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Old Jul 7th 2009, 05:30 PM   #1
 
  May 2009
I have read two other posts on fawns that appear to be blind. We found a late baby today that seems to be just that - her eyes appear to be smaller than what you would normally see, and almost closed - I actually thought she didn't have any. But they are there, albeit not working properly. She seems to be very lively, but smelling to find me.......has anyone ever had a fawn "grow out" of being blind? I gave some thiamine (2 cc IM), but that's all because I figure if she's compromised already I don't want to burden her system anymore. Any suggestions?
sugarmountain is offline  
Old Jul 7th 2009, 08:03 PM   #2
 
  May 2009
  Connecticut
Try B1 (Thiamin) for 3-4 days (1/2 to 1 cc per day subQ) until eyes begin to clear. If eyes do begin to clear, give 1cc antibiotic or Pen G (IM) and 1cc B12 complex (SQ)as a follow up. Good Luck!
LGode is offline  
Old Jul 8th 2009, 08:45 AM   #3
 
  Jul 2009
  Laredo,Texas
If a "blind fawn" is the case...and you know who the mother is ....Try putting a bell collar around the fawns mothers neck. The blind fawn will locate the Mom faster and get its milk.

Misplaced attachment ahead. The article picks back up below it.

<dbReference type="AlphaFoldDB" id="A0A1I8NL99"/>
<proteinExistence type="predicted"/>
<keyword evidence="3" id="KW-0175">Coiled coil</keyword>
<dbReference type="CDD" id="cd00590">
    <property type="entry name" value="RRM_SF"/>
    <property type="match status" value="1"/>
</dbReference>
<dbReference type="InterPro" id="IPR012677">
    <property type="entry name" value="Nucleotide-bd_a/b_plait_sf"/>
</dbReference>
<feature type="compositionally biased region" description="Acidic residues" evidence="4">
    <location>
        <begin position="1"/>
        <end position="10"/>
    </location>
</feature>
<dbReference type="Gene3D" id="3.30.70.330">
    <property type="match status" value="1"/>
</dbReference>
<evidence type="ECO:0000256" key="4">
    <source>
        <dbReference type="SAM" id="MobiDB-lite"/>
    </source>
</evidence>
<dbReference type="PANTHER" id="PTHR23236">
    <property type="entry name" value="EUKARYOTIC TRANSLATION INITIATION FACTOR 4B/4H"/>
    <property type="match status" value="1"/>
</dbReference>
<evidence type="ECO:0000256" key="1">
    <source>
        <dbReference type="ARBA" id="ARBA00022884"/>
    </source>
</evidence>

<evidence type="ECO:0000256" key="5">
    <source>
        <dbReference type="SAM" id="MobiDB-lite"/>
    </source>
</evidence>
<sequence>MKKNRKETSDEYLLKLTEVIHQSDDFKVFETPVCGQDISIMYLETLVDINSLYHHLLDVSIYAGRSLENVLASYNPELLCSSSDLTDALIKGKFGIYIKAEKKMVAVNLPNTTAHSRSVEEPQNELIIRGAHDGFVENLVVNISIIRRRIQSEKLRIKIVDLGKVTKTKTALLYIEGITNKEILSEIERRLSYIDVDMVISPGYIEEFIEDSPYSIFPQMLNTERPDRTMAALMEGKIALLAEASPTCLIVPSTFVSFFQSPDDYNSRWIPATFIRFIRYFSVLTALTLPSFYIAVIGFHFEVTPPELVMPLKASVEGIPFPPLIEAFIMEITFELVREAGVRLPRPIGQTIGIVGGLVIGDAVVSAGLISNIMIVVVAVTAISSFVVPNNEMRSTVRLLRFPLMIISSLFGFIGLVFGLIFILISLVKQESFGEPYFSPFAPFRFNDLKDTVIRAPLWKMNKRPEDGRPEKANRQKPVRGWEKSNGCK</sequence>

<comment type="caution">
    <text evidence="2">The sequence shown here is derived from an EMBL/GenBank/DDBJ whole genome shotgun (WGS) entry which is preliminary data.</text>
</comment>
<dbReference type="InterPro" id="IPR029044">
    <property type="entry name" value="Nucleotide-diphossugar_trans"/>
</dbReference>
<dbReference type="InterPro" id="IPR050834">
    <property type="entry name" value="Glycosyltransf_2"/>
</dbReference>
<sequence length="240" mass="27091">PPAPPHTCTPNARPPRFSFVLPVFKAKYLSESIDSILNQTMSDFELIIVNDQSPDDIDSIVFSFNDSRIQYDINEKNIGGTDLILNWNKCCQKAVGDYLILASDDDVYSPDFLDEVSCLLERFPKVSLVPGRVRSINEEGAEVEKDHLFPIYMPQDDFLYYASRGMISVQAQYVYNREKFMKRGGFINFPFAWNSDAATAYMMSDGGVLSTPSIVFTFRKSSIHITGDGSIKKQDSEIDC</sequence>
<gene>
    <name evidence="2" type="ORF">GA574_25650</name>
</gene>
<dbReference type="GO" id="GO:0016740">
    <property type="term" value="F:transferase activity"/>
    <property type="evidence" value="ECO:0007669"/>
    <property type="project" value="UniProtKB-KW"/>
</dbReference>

Mira Vista Ranch is offline  
Old Jul 8th 2009, 11:10 AM   #4
 wvdeerman's Avatar
 
  Apr 2009
  Rivesville, WV

Cervid: Deer Farming
I have seen this in the past from other farms. IF the fawn is indeed COMPLETELY blind, please do it the favor and put it down. When is grows up it will have a terrible life. Any time the herd would get scared, it will be trampled by other deer, left to fend for itself, ot run into the fence face first. The other terrible thing that will happen is the rest of the herd could turn against the weak one. They could kick and hurt this deer. Mother nature is a cruel,cruel woman.



This will all lead to a hard life for this deer, not to mention the worry and stress that it is going to cause you.



I hate to be the bearer of bad news, but some people may not be as honest about this situation as I am.



In any case, I do wish you luck. We all love these animals just as you do.
wvdeerman is offline  
Old Jul 8th 2009, 01:42 PM   #5
 
  Apr 2009
  Nowata, OK
Jack,

Well said. Mother nature can be a "b otch". It will be in the best interest for the owner and the animal to put it down if it is truely blind. Good luck
Arrowhead Whitetails is offline  
Old Jul 8th 2009, 01:53 PM   #6
 
  Apr 2009
  Magnolia, Ohio
Another thing to look out for is cataracts. We had a buck fawn several years ago that had them and our Vet told us that as he grew, the cataracts would stay the same size and that he would be able to see better. We bottle fed him and gave him to someone with small pens and he is doing well today, several years later.
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